I liked a lot of movies in 2015, so I decided to do a Top 30.

There were a wide range of movies I liked in 2015, so I thought a longer list would give a better view of what mattered to me this past year.

10. Star Wars Episode VII: The Force Awakens

This movie is not flawless by any means, and my issues with it almost kept it out of the top ten, but the biggest testament to the strength of The Force Awakens is how it captures the imagination. There’s some visual storytelling here that the movies before here on the list just don’t compete with. Fin, Rey, and Kylo Ren are great characters and I’m just so invested in their adventures here and moving forward. The slavish way it follows from A New Hope is for sure damaging to the movie in a significant way, but the youthful earnestness it bring to the table allows me to forgive it to an extent. On top of that it captures the aesthetic of Star Wars that I love. If Episode VIII doesn’t move forward and away from the structure of the previous movies the problems here will sting more, but for at least two years I’m bought in.


9. A Hard Day

A Hard Day is like the movie equivalent of a game of Jenga. It’s just one ridiculous thing after another all building on top of each other and pushing its lead character to the brink. Its funny and tense; just a great ride.


8. Chi-Raq

Chi-Raq is unique among movies I’ve seen. It’s both very real and emotional about serious issues while also being completely ridiculous. There’s an amazing, very angry speech about how fucked up the United States is, and there’s a climactic sex off that the entire world watches on TV. This is a great use of art, turning topics that are hard and unpleasant to talk about and turning them into something new and compelling.


7. Office

The execution in Office is so goddam impressive. This is the only movie I’ve seen that effectively cuts the difference between what works about a stage musical, and the visual character required of a good movie. There’s a real sense of the physical space here, but the creative design of the set allows the camera the freedom necessary for this to work as a movie. On top of that I really like the songs. The singing is great, the acting is great… Man I just love this thing.


6. Phoenix

The final scene of Phoenix is so great and perfect. In every way, this movie ends correctly. Up to that point the movie is good, but man, it’s that last scene that makes it great.


5. Anomalisa

Anomalisa is built around a gimmick, but it’s a good gimmick allowing the audience to understand the main character’s mental breakdown by experiencing his reality with him. Also the climax of the movie is a sex scene that might be the best sex scene ever in a movie; authentically awkward and intimate despite being done with puppets.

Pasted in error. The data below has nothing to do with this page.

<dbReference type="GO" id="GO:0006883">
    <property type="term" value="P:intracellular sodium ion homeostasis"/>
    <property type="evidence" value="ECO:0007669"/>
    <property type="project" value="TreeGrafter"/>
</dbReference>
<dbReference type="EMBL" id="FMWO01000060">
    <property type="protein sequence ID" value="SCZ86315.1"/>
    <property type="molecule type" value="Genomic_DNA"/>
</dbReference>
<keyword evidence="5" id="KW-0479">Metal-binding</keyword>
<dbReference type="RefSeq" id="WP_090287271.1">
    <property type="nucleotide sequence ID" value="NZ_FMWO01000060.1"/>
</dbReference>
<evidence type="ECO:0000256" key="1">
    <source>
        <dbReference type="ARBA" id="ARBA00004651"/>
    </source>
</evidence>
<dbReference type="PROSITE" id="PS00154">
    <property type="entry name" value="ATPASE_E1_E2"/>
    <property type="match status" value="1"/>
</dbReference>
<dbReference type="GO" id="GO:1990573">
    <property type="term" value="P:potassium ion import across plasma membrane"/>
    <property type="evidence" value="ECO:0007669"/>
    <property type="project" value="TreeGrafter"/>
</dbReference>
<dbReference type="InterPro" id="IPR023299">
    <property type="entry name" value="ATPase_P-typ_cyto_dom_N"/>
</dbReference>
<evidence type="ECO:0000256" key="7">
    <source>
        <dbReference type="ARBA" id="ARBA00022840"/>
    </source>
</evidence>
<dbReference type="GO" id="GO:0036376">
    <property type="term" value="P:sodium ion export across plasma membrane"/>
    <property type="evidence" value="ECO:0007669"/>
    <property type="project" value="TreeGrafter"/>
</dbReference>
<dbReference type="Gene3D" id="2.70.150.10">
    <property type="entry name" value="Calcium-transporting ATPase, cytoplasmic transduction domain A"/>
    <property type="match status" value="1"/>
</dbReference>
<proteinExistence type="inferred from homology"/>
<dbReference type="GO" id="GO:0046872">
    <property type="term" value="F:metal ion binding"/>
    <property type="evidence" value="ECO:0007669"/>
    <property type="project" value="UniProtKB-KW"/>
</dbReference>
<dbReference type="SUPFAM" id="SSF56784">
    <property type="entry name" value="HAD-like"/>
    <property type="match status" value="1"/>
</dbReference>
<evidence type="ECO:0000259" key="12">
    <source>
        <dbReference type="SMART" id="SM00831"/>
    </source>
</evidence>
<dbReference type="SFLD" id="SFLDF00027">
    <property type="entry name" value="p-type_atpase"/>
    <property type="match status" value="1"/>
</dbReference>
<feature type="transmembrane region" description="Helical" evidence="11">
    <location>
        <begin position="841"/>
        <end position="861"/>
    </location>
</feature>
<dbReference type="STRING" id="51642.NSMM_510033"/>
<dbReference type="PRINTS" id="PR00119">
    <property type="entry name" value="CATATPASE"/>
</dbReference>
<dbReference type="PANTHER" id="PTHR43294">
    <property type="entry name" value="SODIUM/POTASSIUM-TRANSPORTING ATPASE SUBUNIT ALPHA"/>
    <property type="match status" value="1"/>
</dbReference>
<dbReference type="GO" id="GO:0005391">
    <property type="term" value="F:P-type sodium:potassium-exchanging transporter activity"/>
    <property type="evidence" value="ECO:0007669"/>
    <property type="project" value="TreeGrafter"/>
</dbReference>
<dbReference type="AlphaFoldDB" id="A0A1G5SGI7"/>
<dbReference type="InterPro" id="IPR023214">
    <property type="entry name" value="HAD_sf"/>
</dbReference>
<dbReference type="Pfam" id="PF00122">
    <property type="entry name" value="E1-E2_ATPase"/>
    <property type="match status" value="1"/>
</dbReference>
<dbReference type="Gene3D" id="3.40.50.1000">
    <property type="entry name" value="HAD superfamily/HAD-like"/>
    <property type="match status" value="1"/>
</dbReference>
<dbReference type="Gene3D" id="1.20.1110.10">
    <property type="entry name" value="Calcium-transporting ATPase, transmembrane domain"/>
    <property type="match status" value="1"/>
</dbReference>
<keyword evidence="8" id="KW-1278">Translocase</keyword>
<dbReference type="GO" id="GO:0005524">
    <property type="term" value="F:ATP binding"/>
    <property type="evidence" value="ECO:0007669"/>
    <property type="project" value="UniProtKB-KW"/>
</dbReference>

4. Yakuza Apocalypse

Dumb in all the right ways, Yakuza Apocalypse goes all the way with its ridiculous ideas and that’s why I love it. When it plays things serious and straight it has the real weight and gravitas that only a great director can capture, and that makes such a stark contrast with the over the top ridiculousness the movie delivers on. This is the kind of spectacle I want.


3. Mad Max: Fury Road

The most technically impressive movie of the year easily; Fury Road just looks and sounds amazing. This is basically a reboot that still feels like it’s pushing its series forward. So many Hollywood movies this year felt like retreads, even good one, but Mad Max feels entirely new, despite being the fourth movie in the series; both in terms of filmmaking and storytelling. This movie was exciting, in a way that no other blockbuster was. There are plenty of nitpicks you could make, but I don’t give a shit, the rest of the movie is so goddam strong.


2. The Hateful Eight

Surprise, surprise, The Hateful Eight is about hate, but it’s also very much about the specific hate that lived in a post-Civil War United States. The remarkable thing is that it’s both about the destructive power of hate, how it puts people against each other, but also the power of hate to get people to overlook their differences and come together to hate someone else. Tarantino’s filmmaking sensibilities really mesh with my own tastes; the movie looks amazing and the dialogue is really good. It’s just a great chamber piece.


1. Bone Tomahawk

As much as I like the writing in The Hateful Eight I think this is the best script of the year. As much as I appreciate Tarantino’s takedown of the classic western hero, I still prefer stories about heroes. Sometimes I don’t want a movie to make a point; sometimes I just want the characters and plot to stand on their own; sometimes I want an underdog hero overcoming the odds, and sometimes I just want cannibalistic troglodytes. Bone Tomahawk is a great western, a great horror movie, really funny when it wants to be, and the overall best movie of 2015.

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